Why Your Contract Team Must Focus on Relationships First
Contracts articulate the terms behind a finalized negotiation. Formally, they are legal agreements. What is not described in the terms of these agreements, however, is the relationship between the contracting parties. It is largely the relationship that determines whether a contract succeeds in achieving its primary goals. In other words, your contract team must focus on relationships first because success of a contract is directly related to the strength of the relationship between the contracting parties.
Why Build Relationships First?
According to an article by IACCM, contract management and relationship management will slowly integrate into a single competency. Contract management enables parties to a contract to meet their obligations and achieve contract goals, because it allows parties to build the relationship beyond the contract.
Collaboration between contracting parties is not only about what the parties do together, i.e. per the terms of the contract, but also about what the parties believe about each other, and about how they interact. For example, a strong relationship can generate better solutions to disputes because of the availability of communication lines and an understanding of the other company's culture. A strong relationship also delivers economic efficiency, better understanding of obligations, and improved resolutions of disputes.
Relationships Help Parties Understand Each Other’s Values
Individuals on different sides of a contract usually operate under different organizational cultures and systems. This easily and frequently leads to miscommunication. According to roundtables of 50 different executives, primary skill areas in which people lack are communication and information sharing. Unfortunately, communication is not natural to most people. To address this, some organizations are now directly tackling communication as a competency that can be taught and are building initiatives around it.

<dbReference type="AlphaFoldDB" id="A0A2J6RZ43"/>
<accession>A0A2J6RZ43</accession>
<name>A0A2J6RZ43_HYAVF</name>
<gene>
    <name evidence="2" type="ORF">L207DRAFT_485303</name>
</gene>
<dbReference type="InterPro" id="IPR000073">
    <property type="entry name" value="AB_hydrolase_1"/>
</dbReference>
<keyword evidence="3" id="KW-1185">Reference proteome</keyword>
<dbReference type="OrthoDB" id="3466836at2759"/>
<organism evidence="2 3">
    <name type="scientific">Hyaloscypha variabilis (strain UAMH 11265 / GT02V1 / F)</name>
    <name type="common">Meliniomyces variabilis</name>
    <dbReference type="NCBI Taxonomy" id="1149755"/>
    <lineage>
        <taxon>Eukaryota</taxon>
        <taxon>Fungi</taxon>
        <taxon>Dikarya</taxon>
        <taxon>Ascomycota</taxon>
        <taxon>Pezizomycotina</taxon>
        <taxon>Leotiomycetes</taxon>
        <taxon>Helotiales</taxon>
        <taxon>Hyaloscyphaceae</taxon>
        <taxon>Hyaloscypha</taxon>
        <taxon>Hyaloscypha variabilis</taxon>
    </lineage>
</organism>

Strong Relationships Retain Clients
Relationships can also help organizations retain clients. For instance, it's unlikely a customer would look elsewhere when the customer trusts the organization. There would be no need when the customer feels he is a priority and has received the right products and services for reasonable prices.
Building the relationship is an investment. Your organization begins to build trust when it is able to show the other contracting party that it has its best interest at heart. While trust requires time and concerted effort, it allows for more secure and successful contracts in addition to future savings in contract administration.
Solid Relationships are Key to Success
An organization cannot succeed without solid relationships. Relationships build success because they provide the reasons behind continued partnerships. The stronger the relationship – that is, the more communication, understanding, and trust – the more stable the contract will be.
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